The safety and operational impacts of traffic signs can now be found in one publication recently produced by the Iowa Local Technical Assistance Program (LTAP) located at Iowa State University’s Institute for Transportation.
The Sign Effectiveness Guide is a compilation and critical review of 48 research documents focusing on potential impacts of 11 static or enhanced signs commonly used by local jurisdictions.
David Veneziano, LTAP safety circuit rider, and Keith Knapp, Iowa LTAP director, led the research. They said transportation professionals can use the guide, along with the MUTCD (Manual on Uniform Traffic Control Devices), to better understand whether a particular sign can be expected to impact safety or operations.
It also can help agencies to better manage their signing budgets.
“Signing represents a significant investment for all government agencies,” Veneziano said, “and it has become even more significant with the requirement to implement an assessment and management plan for the maintenance of minimum sign retroreflectivity.”
The researchers collected and reviewed information on sign effectiveness, including the purpose of each sign; relevant information from the MUTCD; potential safety, operational, and behavioral impacts identified by past research; and alternatives to signage, such as increased enforcement or pavement markings.
Some of the signs studied in the research were Stop, Yield, Speed Limit, Playground, Children at Play, Ice Warning, Deer Crossing, and enhanced signs, such as a Stop sign equipped with a flashing beacon. The researchers also looked at some warning systems, including Prepare To Stop When Flashing signs and horizontal alignment signs, such as curve warning, chevrons, and advisory speed plaques.
They assigned reliability ratings of Low, Medium, or High to the research results, focusing on the potential safety or operational impacts of the signs and warning systems. Thirty-three of the results were rated Medium or High.
Veneziano and Knapp learned that few studies of the safety and operational impacts of basic traffic signs exist even though traffic signs are everywhere along America’s roadways. “That’s why it was important for us to rate the research projects,” Veneziano said. He explained that their research gives a sense of the how reliable each study was, based on factors such as sample size, site diversity, and statistical analysis approach.”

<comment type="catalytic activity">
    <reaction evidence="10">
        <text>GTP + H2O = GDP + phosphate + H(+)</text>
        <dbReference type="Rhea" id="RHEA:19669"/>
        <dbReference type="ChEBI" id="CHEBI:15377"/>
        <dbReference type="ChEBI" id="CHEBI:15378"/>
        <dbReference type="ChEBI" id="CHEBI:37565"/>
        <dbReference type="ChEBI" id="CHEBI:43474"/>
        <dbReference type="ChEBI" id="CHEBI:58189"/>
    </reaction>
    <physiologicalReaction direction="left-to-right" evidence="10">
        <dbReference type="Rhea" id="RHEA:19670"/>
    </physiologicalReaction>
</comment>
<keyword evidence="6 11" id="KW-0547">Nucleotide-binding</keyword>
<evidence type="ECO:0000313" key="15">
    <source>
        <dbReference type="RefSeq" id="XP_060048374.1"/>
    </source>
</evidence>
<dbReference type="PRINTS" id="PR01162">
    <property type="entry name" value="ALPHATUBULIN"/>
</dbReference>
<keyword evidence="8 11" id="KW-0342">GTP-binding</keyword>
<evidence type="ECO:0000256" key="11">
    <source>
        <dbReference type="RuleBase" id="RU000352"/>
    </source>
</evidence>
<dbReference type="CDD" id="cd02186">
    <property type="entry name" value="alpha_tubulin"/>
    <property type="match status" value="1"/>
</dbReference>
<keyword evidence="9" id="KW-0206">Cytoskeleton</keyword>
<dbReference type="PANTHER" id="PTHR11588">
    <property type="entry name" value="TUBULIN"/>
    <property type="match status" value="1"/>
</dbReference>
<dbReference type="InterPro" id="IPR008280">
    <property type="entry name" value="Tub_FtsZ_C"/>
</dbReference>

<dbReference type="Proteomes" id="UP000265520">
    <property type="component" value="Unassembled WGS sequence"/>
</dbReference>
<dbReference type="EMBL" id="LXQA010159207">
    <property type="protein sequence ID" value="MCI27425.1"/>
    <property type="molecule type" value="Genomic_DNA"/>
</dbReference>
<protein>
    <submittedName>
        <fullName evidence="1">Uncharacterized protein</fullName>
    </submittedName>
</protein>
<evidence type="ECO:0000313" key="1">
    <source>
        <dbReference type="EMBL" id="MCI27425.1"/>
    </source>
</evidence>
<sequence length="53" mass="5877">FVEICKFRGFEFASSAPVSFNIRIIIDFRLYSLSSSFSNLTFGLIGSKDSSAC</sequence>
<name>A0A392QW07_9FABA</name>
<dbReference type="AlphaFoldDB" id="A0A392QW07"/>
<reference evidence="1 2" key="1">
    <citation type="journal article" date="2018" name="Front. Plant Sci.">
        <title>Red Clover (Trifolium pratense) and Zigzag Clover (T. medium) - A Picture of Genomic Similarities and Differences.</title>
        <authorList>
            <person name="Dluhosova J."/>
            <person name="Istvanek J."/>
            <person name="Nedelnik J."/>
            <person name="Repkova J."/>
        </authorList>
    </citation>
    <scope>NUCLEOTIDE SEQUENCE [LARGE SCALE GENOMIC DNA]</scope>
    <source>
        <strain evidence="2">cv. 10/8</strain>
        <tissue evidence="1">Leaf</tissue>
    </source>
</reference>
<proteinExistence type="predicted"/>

Results of many existing studies are good, Veneziano said, yet traffic professionals must be cautious how they apply them. “Research results from a study in a rural area may not be applicable in an urban area.”
Knapp said the lack of documented research on a sign’s safety or operational effectiveness does not mean it is ineffective. “Many static and enhanced signs are currently being studied, and it is expected that many more will be, particularly with the relatively new driver behavior databases being created.”
Veneziano said that in addition to their safety and operational effects, signs produce other driver behavioral changes and impacts that are not as easy to measure.
“These could be changes in decision-making, acknowledgment of the additional and expected notification of a hazard, and general increase or heightened awareness of a specific regulation or hazard. They are all essential to the safety and operations of the transportation system.”
The Iowa Highway Research Board and the Iowa Department of Transportation funded the study.